j-eagle12212012 16th Dec 2014, 6:59 PM edit delete reply
All hail Raxon our mighty spokesperson lol
Disloyal Subject 16th Dec 2014, 7:37 PM edit delete reply
Disloyal Subject
Xander 16th Dec 2014, 8:53 PM edit delete reply
Oh god, what have I started?
Disloyal Subject 16th Dec 2014, 9:18 PM edit delete reply
Disloyal Subject
Don't worry, we do this once in a while. Check the archives' comments; we're all mad here.
you know that guy 17th Dec 2014, 9:08 AM edit delete reply
You're mad too. Otherwise you wouldn't be here.
Mykin 16th Dec 2014, 10:26 PM edit delete reply
"Oh god, what have I started?

I ask myself that a lot, especially when I unwittingly add fuel to the fire with a follow up comment. Don't worry, it'll pass soon enough and you too can pretend it never happened. :D
Specter 16th Dec 2014, 10:46 PM edit delete reply
We can only hope Mykin, we can only hope.
Digo 17th Dec 2014, 5:44 AM edit delete reply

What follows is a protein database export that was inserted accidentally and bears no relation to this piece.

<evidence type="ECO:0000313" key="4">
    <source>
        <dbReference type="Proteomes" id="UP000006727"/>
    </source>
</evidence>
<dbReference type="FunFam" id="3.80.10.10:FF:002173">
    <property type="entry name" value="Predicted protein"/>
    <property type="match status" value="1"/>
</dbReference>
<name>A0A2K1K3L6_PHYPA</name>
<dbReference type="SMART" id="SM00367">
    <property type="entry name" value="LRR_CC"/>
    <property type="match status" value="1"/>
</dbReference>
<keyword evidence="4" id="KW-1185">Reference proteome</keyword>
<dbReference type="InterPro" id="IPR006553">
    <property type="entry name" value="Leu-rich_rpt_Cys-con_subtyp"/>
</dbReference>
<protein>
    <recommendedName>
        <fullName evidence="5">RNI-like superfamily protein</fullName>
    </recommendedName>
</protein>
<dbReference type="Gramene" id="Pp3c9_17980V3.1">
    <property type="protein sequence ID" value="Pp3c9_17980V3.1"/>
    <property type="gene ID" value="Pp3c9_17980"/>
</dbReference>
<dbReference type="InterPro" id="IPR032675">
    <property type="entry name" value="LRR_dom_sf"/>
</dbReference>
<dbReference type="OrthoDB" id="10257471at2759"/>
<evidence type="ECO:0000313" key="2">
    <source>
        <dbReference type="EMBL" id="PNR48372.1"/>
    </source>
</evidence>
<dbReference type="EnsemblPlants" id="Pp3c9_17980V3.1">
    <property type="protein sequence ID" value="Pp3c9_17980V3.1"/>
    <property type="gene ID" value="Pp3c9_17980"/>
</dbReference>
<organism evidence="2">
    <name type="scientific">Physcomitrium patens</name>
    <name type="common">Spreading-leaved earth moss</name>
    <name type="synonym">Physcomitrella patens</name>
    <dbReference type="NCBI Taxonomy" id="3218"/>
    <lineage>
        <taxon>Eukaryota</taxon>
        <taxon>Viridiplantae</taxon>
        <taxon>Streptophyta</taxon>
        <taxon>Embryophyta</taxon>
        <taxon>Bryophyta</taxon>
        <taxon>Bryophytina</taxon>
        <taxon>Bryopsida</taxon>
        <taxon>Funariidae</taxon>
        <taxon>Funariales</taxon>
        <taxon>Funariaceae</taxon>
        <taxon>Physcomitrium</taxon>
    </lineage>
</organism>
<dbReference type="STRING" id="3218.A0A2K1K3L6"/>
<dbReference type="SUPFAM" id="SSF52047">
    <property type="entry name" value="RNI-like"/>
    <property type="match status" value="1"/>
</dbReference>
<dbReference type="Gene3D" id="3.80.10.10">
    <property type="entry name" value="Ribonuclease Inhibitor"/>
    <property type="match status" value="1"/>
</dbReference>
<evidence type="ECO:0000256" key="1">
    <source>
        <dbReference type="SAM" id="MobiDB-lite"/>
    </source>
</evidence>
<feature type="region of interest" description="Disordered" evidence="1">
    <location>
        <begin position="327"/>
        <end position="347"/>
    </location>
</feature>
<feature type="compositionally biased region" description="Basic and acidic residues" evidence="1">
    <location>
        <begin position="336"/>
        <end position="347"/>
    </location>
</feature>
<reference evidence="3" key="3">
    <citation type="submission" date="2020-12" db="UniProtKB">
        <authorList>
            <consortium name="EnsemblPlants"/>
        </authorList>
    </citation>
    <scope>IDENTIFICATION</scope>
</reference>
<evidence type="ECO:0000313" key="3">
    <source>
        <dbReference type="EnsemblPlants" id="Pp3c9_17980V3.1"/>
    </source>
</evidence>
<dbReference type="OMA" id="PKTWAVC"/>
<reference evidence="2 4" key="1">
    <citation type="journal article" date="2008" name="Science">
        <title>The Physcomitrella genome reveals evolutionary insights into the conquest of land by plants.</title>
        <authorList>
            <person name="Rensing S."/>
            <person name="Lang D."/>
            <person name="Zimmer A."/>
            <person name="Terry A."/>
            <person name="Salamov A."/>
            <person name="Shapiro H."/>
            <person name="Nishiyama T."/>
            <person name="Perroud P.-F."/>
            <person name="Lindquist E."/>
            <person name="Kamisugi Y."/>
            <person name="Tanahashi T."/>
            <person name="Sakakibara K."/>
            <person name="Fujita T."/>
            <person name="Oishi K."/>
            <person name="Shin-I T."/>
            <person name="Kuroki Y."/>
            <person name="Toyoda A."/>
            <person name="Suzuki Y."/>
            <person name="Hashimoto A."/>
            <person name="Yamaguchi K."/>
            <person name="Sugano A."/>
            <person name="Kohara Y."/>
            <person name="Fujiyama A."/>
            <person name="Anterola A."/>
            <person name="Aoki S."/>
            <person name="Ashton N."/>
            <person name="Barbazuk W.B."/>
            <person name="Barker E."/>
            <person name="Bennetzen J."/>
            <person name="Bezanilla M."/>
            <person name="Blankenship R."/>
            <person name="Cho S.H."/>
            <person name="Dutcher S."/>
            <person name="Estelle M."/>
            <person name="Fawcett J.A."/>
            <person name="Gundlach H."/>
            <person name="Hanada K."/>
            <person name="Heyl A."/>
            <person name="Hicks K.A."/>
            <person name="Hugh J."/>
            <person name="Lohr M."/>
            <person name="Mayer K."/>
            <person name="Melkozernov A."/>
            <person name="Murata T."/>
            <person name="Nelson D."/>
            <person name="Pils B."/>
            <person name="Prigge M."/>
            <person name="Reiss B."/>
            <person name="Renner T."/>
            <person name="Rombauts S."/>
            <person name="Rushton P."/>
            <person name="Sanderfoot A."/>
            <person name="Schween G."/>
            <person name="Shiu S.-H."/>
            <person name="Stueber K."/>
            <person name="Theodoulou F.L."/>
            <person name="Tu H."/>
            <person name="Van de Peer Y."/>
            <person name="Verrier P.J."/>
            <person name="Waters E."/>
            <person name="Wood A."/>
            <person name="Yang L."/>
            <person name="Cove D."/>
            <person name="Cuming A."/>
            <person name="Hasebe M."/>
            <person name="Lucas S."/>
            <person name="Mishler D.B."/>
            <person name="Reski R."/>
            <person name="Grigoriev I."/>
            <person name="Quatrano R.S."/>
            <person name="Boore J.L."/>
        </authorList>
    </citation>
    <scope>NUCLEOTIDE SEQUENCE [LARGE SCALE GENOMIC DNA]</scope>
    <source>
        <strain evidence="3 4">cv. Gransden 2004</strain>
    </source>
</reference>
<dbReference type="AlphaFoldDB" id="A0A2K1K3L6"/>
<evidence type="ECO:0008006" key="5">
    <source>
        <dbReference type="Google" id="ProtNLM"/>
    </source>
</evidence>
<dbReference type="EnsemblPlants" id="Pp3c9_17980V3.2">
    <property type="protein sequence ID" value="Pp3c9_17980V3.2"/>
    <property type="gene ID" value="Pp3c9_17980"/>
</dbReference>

Digo 17th Dec 2014, 5:43 AM edit delete reply
Congrats on scaring my wife XD
She took one look at the gif and said "You ponies are scary on the internet."
Disloyal Subject 17th Dec 2014, 5:33 PM How did Raxon post directly in his comment? I must know... edit delete reply
Mykin 17th Dec 2014, 8:59 PM edit delete reply
Huh, I always imagined her as a psyker or a navigator with that "Pinkie Sense" of hers. That or an Ork, really. Just imagine all the parties she could throw as warboss!
Blueblade 17th Dec 2014, 7:00 PM edit delete reply
One of us one of us...
Raxon 17th Dec 2014, 9:10 PM edit delete reply
Gooble gobble gooble gobble
Specter 17th Dec 2014, 10:47 PM edit delete reply
Xander, remember when you said "What have I started?" Well guess what...

(Although, to tell you the truth, this was completely expected)
Kynrasian 16th Dec 2014, 10:07 AM edit delete reply
I don't know if I mentioned this before, I remember one time that I DM'd a short game and the party had the drop on some kobolds at the entrance to a mine. They'd managed to get a look at the kobolds without being seen and one of them decided that instead of just attacking to gain a surprise round, the best course of action would be to throw the dwarf cleric over the fence they were hiding behind.

They did squash a kobold, but I was getting close to having one take a look around the corner if the party didn't hurry up.